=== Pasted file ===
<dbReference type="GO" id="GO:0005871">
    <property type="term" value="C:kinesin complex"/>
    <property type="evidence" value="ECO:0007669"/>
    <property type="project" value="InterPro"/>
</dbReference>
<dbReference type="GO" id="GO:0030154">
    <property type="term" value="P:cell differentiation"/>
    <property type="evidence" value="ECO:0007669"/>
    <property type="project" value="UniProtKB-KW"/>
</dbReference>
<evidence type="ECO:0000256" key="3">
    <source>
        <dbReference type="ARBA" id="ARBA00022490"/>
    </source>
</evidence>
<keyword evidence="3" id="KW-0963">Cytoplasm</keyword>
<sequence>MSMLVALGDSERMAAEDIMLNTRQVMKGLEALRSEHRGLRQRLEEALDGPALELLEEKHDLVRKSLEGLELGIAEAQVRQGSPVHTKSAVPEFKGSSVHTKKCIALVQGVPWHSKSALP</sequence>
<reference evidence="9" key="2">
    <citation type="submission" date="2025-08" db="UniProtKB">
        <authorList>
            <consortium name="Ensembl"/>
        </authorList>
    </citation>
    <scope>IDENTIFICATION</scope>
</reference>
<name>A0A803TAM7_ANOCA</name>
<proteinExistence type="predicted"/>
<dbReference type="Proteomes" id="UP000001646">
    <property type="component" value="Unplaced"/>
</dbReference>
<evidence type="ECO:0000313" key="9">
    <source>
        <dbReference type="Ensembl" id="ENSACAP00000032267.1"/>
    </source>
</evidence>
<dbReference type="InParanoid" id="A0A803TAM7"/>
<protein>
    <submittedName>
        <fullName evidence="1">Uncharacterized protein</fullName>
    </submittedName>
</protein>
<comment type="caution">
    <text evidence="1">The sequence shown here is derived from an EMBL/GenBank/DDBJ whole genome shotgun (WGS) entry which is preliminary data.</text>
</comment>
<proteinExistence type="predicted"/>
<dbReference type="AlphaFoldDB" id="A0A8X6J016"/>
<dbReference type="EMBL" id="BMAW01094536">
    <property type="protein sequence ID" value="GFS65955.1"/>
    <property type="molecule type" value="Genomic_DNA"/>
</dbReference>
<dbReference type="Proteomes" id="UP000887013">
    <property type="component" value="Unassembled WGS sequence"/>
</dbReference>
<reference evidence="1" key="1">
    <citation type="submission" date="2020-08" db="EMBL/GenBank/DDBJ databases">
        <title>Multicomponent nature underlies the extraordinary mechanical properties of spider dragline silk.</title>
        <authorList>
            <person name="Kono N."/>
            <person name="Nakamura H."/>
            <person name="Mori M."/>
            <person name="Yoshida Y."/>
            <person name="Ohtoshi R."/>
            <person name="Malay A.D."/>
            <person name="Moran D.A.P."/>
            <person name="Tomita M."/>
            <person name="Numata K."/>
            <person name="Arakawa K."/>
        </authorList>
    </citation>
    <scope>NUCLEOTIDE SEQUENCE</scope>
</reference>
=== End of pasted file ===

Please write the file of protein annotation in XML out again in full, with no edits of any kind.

<dbReference type="GO" id="GO:0005871">
    <property type="term" value="C:kinesin complex"/>
    <property type="evidence" value="ECO:0007669"/>
    <property type="project" value="InterPro"/>
</dbReference>
<dbReference type="GO" id="GO:0030154">
    <property type="term" value="P:cell differentiation"/>
    <property type="evidence" value="ECO:0007669"/>
    <property type="project" value="UniProtKB-KW"/>
</dbReference>
<evidence type="ECO:0000256" key="3">
    <source>
        <dbReference type="ARBA" id="ARBA00022490"/>
    </source>
</evidence>
<keyword evidence="3" id="KW-0963">Cytoplasm</keyword>
<sequence>MSMLVALGDSERMAAEDIMLNTRQVMKGLEALRSEHRGLRQRLEEALDGPALELLEEKHDLVRKSLEGLELGIAEAQVRQGSPVHTKSAVPEFKGSSVHTKKCIALVQGVPWHSKSALP</sequence>
<reference evidence="9" key="2">
    <citation type="submission" date="2025-08" db="UniProtKB">
        <authorList>
            <consortium name="Ensembl"/>
        </authorList>
    </citation>
    <scope>IDENTIFICATION</scope>
</reference>
<name>A0A803TAM7_ANOCA</name>
<proteinExistence type="predicted"/>
<dbReference type="Proteomes" id="UP000001646">
    <property type="component" value="Unplaced"/>
</dbReference>
<evidence type="ECO:0000313" key="9">
    <source>
        <dbReference type="Ensembl" id="ENSACAP00000032267.1"/>
    </source>
</evidence>
<dbReference type="InParanoid" id="A0A803TAM7"/>
<protein>
    <submittedName>
        <fullName evidence="1">Uncharacterized protein</fullName>
    </submittedName>
</protein>
<comment type="caution">
    <text evidence="1">The sequence shown here is derived from an EMBL/GenBank/DDBJ whole genome shotgun (WGS) entry which is preliminary data.</text>
</comment>
<proteinExistence type="predicted"/>
<dbReference type="AlphaFoldDB" id="A0A8X6J016"/>
<dbReference type="EMBL" id="BMAW01094536">
    <property type="protein sequence ID" value="GFS65955.1"/>
    <property type="molecule type" value="Genomic_DNA"/>
</dbReference>
<dbReference type="Proteomes" id="UP000887013">
    <property type="component" value="Unassembled WGS sequence"/>
</dbReference>
<reference evidence="1" key="1">
    <citation type="submission" date="2020-08" db="EMBL/GenBank/DDBJ databases">
        <title>Multicomponent nature underlies the extraordinary mechanical properties of spider dragline silk.</title>
        <authorList>
            <person name="Kono N."/>
            <person name="Nakamura H."/>
            <person name="Mori M."/>
            <person name="Yoshida Y."/>
            <person name="Ohtoshi R."/>
            <person name="Malay A.D."/>
            <person name="Moran D.A.P."/>
            <person name="Tomita M."/>
            <person name="Numata K."/>
            <person name="Arakawa K."/>
        </authorList>
    </citation>
    <scope>NUCLEOTIDE SEQUENCE</scope>
</reference>